PINEVILLE, W.Va. (WVVA) The stakes could not be higher Wednesday as WVVA News has learned the owners of Wyoming County’s biggest mine are in talks with a possible new owner.
Those with contacts close to the negotiations say there is hope on the horizen for the Pinnacle Mine.
“My sources are giving me the feel that this mine will be purchased. And if it closes, it won’t be for long,” said Wyoming County Circuit Clerk David ‘Bugs’ Stover.
While it is not clear whether the mine would continue as a union mine, other Wyoming County leaders are still bracing for the possibility it may not work out.
“We’re hard working people. We’ll have to change the way we do things for awhile but we’ll make it,” said Wyoming County Commission Pres. Silas Mullins.
According to Wyoming County Assessor Michael Cook, there are seven active mines in Wyoming County. To reach Pinnacle’s production level, one would have to add up the product of all six remaining mines. Thanks to Pinnacle, he said the county had the second highest coal production level during the first six months of 2018 than in the last 13 years.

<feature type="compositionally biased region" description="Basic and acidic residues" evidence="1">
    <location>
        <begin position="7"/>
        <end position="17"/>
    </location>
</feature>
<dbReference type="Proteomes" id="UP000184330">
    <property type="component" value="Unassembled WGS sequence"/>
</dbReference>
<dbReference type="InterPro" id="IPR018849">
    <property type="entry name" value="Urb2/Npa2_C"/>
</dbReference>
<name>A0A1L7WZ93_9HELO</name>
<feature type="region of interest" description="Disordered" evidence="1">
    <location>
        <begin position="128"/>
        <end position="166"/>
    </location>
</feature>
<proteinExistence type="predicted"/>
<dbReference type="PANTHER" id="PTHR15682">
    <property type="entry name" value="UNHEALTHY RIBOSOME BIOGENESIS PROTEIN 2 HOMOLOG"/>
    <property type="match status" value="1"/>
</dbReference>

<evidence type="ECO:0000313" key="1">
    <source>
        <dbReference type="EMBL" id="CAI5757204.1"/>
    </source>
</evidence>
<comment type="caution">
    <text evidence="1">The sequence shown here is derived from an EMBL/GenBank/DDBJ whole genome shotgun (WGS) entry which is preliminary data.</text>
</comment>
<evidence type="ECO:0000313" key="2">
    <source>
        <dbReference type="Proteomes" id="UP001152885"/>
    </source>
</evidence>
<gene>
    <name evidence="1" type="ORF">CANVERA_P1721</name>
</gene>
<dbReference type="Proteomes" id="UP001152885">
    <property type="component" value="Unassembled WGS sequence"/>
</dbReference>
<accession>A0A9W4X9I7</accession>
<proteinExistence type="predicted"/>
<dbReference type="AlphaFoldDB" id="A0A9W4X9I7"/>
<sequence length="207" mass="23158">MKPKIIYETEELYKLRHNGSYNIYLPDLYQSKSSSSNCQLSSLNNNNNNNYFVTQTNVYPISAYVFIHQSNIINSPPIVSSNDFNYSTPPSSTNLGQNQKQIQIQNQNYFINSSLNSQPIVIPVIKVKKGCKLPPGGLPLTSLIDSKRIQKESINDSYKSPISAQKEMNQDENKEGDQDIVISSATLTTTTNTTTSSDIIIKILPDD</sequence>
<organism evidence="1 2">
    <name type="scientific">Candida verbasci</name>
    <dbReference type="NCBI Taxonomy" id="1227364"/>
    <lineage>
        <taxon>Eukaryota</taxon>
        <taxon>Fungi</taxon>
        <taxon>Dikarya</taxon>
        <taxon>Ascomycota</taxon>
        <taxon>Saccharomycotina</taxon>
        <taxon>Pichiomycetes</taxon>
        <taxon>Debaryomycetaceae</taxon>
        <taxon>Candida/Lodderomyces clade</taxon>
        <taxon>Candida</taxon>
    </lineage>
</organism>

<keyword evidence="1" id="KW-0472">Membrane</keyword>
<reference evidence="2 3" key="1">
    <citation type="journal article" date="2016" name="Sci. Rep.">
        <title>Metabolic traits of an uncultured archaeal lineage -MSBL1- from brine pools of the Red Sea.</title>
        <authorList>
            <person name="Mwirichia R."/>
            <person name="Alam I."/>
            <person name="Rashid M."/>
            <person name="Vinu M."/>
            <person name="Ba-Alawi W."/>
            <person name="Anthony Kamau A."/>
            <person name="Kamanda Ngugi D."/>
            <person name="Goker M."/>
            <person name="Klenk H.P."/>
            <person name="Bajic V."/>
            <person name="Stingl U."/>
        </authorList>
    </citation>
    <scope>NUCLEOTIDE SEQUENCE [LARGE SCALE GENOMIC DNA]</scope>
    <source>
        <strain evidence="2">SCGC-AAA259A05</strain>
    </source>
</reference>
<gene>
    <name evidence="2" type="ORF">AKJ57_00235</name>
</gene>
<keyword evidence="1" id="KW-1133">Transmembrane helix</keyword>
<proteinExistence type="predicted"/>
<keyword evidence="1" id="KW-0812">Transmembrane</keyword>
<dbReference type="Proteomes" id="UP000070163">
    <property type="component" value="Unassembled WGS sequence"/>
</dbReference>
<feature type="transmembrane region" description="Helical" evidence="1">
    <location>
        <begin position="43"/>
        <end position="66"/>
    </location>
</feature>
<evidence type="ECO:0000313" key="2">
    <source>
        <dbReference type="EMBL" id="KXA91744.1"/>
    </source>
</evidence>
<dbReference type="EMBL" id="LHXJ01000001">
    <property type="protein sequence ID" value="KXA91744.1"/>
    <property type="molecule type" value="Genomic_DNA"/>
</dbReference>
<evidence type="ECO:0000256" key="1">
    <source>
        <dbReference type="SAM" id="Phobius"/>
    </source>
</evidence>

If the mine closes, it will not only cost hundreds of jobs estimated to bring in about 25 million in wages, but $1,419,000 in taxes. Seventy-three percent of that money supports the Board of Education.
“It can’t be overstated how bad this could be,” said Stover in reference to the education cuts.
While the state pays for teacher salaries, the tax dollars support maintenance costs, field trips, extra-curricular activities, and more.
“In this county, it will be a disaster, especially for the miners. There’s a lady in my office Suzy McGraw, her son works there. He’s a young man with a young family. He just got a house. I just hope he gets to keep his job,” said Stover.